Intel is getting serious about commercial drones. How about you?
Earlier this year, Intel demonstrated its Falcon 8+ drone and announced Mission Control software to facilitate drone flight planning, management and post-processing.
Yesterday, Intel CEO Brian Krzanich delivered the grand keynote at InterDrone, a conference and exhibit being held this week in Las Vegas. He declared that “data is the new oil.”
During his keynote, Krzanich also demo’d an Intel drone equipped with Intel RealSense vision-processing technology. And he introduced Intel Insight, a cloud-based platform for crunching data collected by drones.
Intel’s Falcon 8+ drone: designed for inspection and close mapping.
Intel’s new Insight platform will initially be offered only to what the company describes as “select enterprise accounts.” Likely applications are said to include construction, agriculture, mining, and oil and gas.
Intel Insight was co-developed with a French company, Delair. Founded in 2011, Delair describes itself as “a leader in professional UAVs.” That’s short for Unmanned Aerial Vehicles, a fancy name for drones.
Intel Insight can generate both 2D and 3D images, take measurements, make annotations, run advanced data analytics such as change detection and plant counting. And when combined with Intel’s RealSense technology, it can also help drones avoid obstacles and assist piloting with Intel’s Mission Control software.
Drone market growing
Intel isn’t alone in thinking the drone business could be big. Market watcher IDC recently predicted that worldwide purchases of drones and after-market drone hardware will approach $7 billion this year.
IDC considers drones part of the larger market for robotics. That broader business, IDC believes, will enjoy an impressive compound annual growth rate (CAGR) of nearly 23% through 2021, topping $230 billion. And within the larger robotics market, drones will be the fastest-growing category.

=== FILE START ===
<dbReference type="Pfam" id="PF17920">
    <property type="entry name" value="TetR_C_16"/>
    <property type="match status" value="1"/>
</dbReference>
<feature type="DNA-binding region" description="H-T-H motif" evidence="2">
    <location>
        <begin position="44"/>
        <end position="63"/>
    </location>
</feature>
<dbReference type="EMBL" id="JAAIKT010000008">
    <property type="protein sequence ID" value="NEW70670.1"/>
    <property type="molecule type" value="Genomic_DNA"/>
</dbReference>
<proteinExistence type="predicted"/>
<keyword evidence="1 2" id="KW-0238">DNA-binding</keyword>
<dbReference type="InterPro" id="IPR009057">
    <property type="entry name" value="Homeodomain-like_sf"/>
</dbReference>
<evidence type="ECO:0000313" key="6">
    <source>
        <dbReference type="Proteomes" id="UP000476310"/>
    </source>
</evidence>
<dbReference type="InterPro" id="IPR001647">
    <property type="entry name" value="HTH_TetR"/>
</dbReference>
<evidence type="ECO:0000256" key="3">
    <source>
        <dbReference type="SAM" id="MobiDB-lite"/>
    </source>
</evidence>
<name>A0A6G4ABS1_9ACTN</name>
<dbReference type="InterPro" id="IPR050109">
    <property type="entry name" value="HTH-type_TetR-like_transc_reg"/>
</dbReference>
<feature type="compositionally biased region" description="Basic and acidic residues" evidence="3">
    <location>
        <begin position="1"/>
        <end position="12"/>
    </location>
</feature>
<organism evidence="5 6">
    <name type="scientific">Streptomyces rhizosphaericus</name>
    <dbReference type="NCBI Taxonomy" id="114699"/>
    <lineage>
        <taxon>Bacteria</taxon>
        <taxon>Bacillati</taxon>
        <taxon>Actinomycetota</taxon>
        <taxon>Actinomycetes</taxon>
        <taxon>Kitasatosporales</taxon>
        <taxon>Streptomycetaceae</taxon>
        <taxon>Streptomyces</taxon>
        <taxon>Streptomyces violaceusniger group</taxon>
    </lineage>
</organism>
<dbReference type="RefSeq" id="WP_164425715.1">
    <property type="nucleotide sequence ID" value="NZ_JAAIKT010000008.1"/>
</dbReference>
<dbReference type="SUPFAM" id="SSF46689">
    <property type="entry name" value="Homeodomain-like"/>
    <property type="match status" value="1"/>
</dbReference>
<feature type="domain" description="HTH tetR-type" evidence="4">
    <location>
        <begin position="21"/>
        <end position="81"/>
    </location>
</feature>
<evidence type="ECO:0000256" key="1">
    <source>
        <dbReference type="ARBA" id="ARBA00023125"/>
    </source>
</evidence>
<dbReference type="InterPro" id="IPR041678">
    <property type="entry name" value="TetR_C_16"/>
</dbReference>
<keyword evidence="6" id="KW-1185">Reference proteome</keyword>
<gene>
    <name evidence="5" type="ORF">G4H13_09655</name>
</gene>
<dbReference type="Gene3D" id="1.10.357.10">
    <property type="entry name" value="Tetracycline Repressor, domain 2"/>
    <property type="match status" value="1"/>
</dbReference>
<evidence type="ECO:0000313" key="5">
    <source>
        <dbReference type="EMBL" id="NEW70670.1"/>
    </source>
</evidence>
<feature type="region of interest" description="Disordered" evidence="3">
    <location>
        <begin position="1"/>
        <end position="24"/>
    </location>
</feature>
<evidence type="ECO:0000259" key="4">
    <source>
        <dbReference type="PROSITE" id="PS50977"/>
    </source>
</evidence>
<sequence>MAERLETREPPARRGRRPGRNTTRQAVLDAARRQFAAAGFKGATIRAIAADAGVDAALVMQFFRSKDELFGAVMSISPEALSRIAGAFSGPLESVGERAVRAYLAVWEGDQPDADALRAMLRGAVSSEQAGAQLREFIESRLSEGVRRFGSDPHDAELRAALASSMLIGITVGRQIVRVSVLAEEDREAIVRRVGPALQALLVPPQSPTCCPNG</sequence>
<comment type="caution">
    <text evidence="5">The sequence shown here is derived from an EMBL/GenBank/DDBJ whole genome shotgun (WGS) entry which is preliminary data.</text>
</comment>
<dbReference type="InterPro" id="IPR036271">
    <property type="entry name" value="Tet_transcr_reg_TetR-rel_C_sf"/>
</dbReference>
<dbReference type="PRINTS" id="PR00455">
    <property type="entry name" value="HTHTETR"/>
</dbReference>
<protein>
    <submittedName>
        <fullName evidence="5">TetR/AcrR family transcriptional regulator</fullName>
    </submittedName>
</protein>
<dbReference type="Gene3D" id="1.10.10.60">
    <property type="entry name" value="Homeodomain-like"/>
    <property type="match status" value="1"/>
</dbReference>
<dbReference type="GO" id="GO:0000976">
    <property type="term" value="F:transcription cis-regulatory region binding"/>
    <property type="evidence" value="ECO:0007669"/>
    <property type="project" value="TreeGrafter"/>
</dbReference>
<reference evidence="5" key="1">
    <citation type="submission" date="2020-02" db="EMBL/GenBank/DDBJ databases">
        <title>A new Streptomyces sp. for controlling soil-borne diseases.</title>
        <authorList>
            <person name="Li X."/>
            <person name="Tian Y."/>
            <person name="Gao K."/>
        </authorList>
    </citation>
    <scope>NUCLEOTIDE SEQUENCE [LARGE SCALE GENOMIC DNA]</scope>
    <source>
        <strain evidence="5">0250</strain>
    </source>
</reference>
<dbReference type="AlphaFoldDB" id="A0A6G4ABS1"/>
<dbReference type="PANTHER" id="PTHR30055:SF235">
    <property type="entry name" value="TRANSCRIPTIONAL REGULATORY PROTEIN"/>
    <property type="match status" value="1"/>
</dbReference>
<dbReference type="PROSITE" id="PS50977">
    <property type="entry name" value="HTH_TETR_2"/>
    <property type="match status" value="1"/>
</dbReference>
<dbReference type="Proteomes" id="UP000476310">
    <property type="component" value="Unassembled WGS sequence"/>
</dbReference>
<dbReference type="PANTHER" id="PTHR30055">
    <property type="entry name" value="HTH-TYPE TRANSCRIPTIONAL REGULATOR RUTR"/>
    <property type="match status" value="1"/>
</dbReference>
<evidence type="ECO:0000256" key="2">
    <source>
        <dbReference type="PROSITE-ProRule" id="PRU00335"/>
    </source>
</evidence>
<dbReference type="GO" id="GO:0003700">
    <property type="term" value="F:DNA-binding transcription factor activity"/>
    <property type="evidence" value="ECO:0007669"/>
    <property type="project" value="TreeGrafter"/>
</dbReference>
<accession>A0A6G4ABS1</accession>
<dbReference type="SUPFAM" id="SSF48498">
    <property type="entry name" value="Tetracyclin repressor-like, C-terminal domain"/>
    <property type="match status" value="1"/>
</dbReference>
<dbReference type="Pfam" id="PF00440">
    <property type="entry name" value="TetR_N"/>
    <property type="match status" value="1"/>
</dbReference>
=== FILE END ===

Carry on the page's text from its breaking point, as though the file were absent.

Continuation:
The power of drones was recently demonstrated in the wake of the devastating Hurricane Harvey. In Texas, where the storm made landfall, several local police departments used drones to assess the damage and advise residents, according to our colleagues at IoT Solution Provider.
For example, the Aransas Pass (Texas) Police Department recorded several minutes of drone footage, then posted the images on its social-media channels. In nearby McAllen, Texas, a 2-man drone operating team from the local police department worked with FEMA on search-and-rescue missions. And in Houston, officials used drone footage to monitor neighborhoods, freeways and traffic flow after the storm.
The Texas Department of Transportation also used drones and highway surveillance cameras to record images, then post them on a Twitter feed. These images alerted drivers to flooding hazards on local freeways, underpasses and thoroughfares.
So the drones are coming. Solution providers, this is a new business opportunity on the wing.
> Visit an Intel portal: Welcome to the Future of Commercial Drones
> Check out the Intel Falcon 8+ Drone product page
> Explore the Intel Insight Platform for commercial drones
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